The goal of adaptive instruction is to tailor training and educational experiences to match the learning capabilities and needs of each individual, and thereby reduce the amount of instruction required to reach a minimum level of competence in a given domain [7]. By evaluating the states and traits of the learner in real-time, ITSs can select an optimal strategy or plan for action (e.g., prompt the user for additional information) and thereby select an optimal tactic or tutor action (e.g., ask a specific question based on where the user is in the instruction). In the Generalized Intelligent Framework for Tutoring (GIFT), an open-source architecture for authoring, delivering, and evaluating ITSs [8], instructional decisions are driven by two processes: Merrill’s component display theory [9], and the learning effect model (LEM) [10].

There are several challenges associated with tailoring adaptive instruction, but five areas of research are noteworthy: determining the type and frequency of guidance and feedback provided by the tutor; understanding the effect of social dynamics in instruction; understanding the effect of metacognitive processes on self-regulated learning; optimizing the selection of instructional tactics; and the effect of personalization (occupational and non-cognitive factors) on learning, retention, and motivation [11].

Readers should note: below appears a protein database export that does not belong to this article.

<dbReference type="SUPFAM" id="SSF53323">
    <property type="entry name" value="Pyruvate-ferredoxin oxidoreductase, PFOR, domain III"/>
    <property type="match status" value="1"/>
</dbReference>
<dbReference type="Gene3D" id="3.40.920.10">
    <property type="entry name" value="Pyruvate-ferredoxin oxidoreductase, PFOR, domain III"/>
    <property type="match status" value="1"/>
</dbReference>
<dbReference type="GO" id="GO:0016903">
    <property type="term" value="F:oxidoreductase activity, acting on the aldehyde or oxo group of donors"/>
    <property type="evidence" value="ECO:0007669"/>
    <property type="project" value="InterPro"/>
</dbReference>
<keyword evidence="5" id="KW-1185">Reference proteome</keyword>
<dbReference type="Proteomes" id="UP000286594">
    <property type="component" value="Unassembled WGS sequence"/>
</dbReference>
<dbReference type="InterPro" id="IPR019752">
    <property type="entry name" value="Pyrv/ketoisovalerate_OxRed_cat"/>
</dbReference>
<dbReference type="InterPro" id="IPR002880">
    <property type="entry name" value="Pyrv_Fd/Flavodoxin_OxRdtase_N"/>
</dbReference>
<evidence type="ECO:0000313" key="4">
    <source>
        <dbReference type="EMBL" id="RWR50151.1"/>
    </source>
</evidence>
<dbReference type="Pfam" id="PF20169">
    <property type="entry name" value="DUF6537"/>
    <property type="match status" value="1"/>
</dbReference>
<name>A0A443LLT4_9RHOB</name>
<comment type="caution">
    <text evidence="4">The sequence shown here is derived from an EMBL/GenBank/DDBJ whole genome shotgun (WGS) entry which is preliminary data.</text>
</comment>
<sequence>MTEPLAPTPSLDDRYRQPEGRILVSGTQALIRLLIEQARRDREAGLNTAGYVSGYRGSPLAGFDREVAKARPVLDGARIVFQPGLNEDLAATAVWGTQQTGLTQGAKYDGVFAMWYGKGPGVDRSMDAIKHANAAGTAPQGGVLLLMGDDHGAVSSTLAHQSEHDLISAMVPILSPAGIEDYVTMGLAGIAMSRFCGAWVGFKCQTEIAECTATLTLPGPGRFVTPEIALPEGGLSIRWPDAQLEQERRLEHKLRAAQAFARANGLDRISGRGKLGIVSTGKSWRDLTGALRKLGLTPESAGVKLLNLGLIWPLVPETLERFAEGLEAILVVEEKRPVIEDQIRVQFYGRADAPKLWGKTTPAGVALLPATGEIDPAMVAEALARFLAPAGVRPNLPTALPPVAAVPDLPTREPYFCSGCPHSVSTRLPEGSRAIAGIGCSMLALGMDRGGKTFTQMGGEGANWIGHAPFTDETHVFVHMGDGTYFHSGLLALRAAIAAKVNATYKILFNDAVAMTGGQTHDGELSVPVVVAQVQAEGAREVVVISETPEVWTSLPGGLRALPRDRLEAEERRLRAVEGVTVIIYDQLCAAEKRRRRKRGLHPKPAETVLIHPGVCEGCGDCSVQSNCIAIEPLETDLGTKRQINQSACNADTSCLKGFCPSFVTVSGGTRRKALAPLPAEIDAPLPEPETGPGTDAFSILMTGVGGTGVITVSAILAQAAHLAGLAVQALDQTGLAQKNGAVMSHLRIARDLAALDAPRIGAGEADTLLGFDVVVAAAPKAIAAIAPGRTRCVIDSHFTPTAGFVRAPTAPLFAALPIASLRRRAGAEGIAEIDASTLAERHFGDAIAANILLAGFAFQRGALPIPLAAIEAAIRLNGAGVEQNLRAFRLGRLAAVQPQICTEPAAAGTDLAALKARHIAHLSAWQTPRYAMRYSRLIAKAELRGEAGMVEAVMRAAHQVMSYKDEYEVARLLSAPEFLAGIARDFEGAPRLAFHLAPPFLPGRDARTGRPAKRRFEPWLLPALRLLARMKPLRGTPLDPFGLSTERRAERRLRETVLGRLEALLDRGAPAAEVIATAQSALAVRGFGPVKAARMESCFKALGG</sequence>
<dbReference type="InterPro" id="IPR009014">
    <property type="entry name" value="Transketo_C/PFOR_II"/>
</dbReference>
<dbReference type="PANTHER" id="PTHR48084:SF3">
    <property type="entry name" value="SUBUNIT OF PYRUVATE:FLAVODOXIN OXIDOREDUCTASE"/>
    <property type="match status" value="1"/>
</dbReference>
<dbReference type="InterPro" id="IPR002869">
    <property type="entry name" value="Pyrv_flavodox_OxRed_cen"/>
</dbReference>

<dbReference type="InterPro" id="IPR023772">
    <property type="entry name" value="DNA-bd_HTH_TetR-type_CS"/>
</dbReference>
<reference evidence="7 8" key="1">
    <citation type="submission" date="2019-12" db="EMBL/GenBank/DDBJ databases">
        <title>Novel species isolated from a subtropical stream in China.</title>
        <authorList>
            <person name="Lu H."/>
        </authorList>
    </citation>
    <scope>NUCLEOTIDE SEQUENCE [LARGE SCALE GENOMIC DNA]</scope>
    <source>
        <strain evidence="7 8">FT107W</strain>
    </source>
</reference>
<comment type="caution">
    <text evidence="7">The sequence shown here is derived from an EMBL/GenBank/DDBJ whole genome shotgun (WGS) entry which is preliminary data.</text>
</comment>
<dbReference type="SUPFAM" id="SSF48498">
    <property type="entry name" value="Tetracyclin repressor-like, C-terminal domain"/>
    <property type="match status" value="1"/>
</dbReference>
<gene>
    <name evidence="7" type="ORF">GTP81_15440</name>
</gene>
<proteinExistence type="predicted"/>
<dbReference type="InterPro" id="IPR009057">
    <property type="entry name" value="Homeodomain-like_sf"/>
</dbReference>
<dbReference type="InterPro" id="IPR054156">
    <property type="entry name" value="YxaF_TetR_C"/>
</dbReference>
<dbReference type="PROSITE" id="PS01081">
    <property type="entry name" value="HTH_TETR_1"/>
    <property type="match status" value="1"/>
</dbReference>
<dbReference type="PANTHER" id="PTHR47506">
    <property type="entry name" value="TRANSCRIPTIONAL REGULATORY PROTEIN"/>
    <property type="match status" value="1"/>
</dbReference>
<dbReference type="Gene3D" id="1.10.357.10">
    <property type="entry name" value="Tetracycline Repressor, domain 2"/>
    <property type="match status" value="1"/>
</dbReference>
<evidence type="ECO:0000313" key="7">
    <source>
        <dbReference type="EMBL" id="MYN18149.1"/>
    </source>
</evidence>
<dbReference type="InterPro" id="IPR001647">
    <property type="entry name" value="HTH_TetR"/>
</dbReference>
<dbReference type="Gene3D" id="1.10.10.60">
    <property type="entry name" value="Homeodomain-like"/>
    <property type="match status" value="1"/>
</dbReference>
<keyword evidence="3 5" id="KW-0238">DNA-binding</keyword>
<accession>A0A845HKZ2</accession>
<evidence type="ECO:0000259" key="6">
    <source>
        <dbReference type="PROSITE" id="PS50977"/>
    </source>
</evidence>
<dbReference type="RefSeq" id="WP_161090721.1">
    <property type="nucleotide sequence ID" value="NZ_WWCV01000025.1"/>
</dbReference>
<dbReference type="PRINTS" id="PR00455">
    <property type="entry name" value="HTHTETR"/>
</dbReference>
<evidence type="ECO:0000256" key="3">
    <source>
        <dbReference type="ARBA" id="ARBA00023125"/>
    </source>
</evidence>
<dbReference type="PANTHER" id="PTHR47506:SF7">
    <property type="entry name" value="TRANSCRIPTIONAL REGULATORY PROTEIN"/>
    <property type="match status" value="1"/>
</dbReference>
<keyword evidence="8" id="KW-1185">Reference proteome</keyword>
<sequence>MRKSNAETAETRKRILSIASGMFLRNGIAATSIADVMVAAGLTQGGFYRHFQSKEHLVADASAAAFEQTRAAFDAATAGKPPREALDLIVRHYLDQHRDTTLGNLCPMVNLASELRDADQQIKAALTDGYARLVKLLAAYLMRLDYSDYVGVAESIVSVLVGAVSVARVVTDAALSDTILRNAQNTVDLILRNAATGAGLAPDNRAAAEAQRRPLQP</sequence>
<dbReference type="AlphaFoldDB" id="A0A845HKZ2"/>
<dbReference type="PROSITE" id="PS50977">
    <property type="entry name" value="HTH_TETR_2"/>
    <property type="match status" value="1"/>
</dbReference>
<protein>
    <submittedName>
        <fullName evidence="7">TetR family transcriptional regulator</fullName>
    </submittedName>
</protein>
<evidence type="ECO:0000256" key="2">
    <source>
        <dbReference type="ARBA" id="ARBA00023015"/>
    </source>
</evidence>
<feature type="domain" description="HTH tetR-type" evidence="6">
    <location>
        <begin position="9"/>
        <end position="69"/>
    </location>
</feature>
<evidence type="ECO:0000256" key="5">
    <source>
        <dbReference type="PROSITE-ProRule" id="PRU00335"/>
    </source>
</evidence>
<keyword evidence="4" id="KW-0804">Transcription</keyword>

4 Modeling Non-traditional Domains

Today, ITSs primarily represent well-defined, process-oriented domains which include mathematics and physics. The primary goal for domain modeling is to be able represent the diversity of domains in training and education. This means expanding assessment methods to allow measurement of key moderators of learning for a variety of tasks and conditions, and well beyond common desktop training and education applications.

Again, there are several areas which provide challenges, but we have selected four that align with our primary goal: representing and understanding the influence of domain attributes; reducing the time, cost, and skill required to author and deliver complex instruction; improving the interoperability of domain models; and extending adaptive instruction to include fuzzy domains [12].

5 Automating Authoring Processes